Cite as:
Zimmermann, R. (2005): <b>Reaktion von Nachtfalter-Gemeinschaften im ecuadorianischen Bergregenwald auf einen experimentellen forstlichen Eingriff</b> University of Bayreuth, <i>diploma thesis</i>

Resource Description

Title: Reaktion von Nachtfalter-Gemeinschaften im ecuadorianischen Bergregenwald auf einen experimentellen forstlichen Eingriff
FOR816dw ID: 539
Publication Date: 2005-12-15
License and Usage Rights: Copyright by Manuela Zimmermann
Resource Owner(s):
Individual: Reiner Zimmermann
Andean mountain rainforests rank among the most diverse ecosystems of the world. Especially for insects these biomes serve as a hotspot. It is still little known about how the extremely species-rich group of moths react to gentle intrusions on naturally grown forests.<br/> The research area of this project (Reserva Biol├│gica San Francisco) is located at the border of the Podocarpus National park in South Ecuador. The research was carried out with moths of the species-rich group of the Arctiidae family, which were collected at 9 sampling sites in ravine forests. Three sampling sites were situated in a branch of a valley with the original undisturbed vegetation, 3 in a branch with lightly disturbed forest vegetation and 3 in a branch with stronger forestral intrusions.<br/> The group of Arctiidae were collected in a period of time between 15.02.2005 and 17.05.2005 using light-traps, that is to say 8-11 month after the completion of the forestral experiment. Light-trapping was carried out at the 9 sampling sites between 19:00 and 22:00 local time using a light trap (with both a 15 W ultra-violet-tube and a normal tube). In 28 nights of sampling 1.054 individuals related to 140 species were caught.<br/> For the final analysis these data were combined with earlier light-trapping data resulting from sampling amongst 4 other habitat types also ranging in elevation from 1.800 m to 2.000 m above sea level (early and late states of succession, open grassland and ridge forest).<br/> In consideration of the abundances of the Arctiidae the 9 locations did not differ from each other nor did the 3 quebradas of the ravine forest. In the ridge forest, the ravine forest and the open grassland far less individuals were collected compared to the succession habitats. The local diversity of the butterfly communities in the ravine forest was not as pronounced as compared to the ridge forest but this might have been caused by seasonal differences and/or the relatively small sample sizes.<br/> The samples of the Arctiidae at all 30 sampling sites were ordained within multidimensional scaling, underlying the CNESS index with the different values of the sampling-parameter m. Thereby a clear segregation of the ravine forest-sites from the ridge forest and the succession-habitats became obvious. The differences between the arctiid faunas became more apparent, if the moderate frequent species were given more weight in the analysis (m = 9-12).<br/> Matrix-rank-correlation-tests with different environmental parameters showed an apparent coherency of the differences in arctiid fauna with the degree of the opening of the crowns (visible sky). Whereas the spatial nearness of the sampling sites to each other did not show any correlation.<br/> The effects of the forestral experiments on the arctiid communities first became apparent when regarding the data from moths collected during the rain period. The community of species of the undisturbed quebrada Q2 clearly differs from the more or less disturbed quebradas. However they do not differ from the structure of the community of the ridge forest. Thus ? disregarding seasonal effects ? the nature forest understorey and ravine forest in the research area do not clearly differ in their fauna. Between the quebradas with different forestral treatments there was no difference in the variety and composition of the species? communities. Abundant species in the disturbed quebrada-forests were Amastus coccinator (2,5%), Areva albogrisea (13%), Melese endopyra (4%) and Napata sp.3 (3,4%).<br/> The sites of the closed nature forest understorey are especially favoured by many monophageous species of the tribe Ctenuchini, whereas in the disturbed habitats sturdy species with stronger flying abilities can be found.<br/> The results of this study show that already small-scale intrusions limited in time on the natural vegetation can cause a significant change in the composition of arctiid communities. At the same time no difference in the impact of the degree of forestral intrusions could be proved.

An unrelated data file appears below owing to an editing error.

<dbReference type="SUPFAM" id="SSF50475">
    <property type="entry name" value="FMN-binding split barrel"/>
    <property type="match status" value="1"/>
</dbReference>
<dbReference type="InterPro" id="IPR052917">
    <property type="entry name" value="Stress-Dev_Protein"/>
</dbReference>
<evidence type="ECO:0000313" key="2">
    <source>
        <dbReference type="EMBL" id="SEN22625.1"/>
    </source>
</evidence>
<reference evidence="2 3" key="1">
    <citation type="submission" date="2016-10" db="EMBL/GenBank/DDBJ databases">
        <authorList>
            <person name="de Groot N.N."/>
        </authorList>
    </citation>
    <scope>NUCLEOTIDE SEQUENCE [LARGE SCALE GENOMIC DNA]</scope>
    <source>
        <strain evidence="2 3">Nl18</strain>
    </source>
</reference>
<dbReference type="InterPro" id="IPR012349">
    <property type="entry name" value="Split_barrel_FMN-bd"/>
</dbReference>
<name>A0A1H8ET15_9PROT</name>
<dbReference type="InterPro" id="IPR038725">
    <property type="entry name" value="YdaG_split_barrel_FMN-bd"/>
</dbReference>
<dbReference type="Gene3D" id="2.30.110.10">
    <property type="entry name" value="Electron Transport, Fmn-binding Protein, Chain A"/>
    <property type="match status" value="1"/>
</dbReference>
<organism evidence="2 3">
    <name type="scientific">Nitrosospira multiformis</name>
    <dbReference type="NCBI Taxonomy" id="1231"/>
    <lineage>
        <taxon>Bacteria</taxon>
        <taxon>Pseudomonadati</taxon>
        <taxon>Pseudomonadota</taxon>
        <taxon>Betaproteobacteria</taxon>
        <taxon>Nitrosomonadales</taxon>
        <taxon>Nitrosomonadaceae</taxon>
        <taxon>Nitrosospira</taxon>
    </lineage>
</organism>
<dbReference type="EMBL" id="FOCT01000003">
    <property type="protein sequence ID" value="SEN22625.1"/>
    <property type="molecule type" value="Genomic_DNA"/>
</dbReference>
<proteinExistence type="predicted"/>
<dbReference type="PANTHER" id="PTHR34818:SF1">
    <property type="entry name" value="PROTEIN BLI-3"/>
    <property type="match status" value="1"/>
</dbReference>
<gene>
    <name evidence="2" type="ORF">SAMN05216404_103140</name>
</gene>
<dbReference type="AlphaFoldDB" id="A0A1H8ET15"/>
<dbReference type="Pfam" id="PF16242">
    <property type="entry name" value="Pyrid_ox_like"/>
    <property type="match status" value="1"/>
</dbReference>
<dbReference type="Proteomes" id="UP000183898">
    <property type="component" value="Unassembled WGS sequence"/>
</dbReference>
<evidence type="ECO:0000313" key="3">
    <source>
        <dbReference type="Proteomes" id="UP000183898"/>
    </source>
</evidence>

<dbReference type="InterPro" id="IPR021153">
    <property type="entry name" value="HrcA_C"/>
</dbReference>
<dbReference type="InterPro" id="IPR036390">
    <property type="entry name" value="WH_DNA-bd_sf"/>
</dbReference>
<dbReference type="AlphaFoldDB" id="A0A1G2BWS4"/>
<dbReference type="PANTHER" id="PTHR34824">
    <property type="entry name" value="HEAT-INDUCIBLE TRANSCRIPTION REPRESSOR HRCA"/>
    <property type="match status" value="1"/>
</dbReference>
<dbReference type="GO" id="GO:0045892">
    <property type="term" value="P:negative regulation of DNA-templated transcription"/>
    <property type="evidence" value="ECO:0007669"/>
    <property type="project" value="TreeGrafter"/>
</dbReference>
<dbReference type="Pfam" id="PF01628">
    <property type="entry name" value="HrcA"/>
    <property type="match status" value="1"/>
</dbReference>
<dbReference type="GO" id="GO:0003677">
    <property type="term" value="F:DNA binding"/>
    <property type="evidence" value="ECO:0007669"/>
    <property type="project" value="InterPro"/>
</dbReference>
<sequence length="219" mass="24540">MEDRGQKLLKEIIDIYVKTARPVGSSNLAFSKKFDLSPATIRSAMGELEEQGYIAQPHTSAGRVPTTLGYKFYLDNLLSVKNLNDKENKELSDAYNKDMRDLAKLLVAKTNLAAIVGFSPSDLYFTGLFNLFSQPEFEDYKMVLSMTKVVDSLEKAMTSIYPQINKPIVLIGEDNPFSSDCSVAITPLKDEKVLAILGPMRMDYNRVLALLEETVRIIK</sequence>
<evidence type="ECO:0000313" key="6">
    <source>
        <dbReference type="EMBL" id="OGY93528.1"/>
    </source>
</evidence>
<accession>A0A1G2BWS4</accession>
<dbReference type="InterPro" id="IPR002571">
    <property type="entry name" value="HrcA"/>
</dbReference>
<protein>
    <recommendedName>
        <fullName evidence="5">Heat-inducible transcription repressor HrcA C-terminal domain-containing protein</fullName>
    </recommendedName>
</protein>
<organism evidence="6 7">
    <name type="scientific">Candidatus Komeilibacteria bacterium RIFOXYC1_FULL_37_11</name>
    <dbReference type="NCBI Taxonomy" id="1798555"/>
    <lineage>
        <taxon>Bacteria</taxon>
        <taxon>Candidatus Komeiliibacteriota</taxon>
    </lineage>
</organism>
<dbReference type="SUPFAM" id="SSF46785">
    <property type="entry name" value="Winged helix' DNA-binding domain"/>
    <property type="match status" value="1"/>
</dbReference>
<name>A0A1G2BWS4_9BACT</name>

Literature type specific fields:
Degree: diploma
Degree Institution: University of Bayreuth
Total Pages: 106
Metadata Provider:
Individual: Konrad Fiedler
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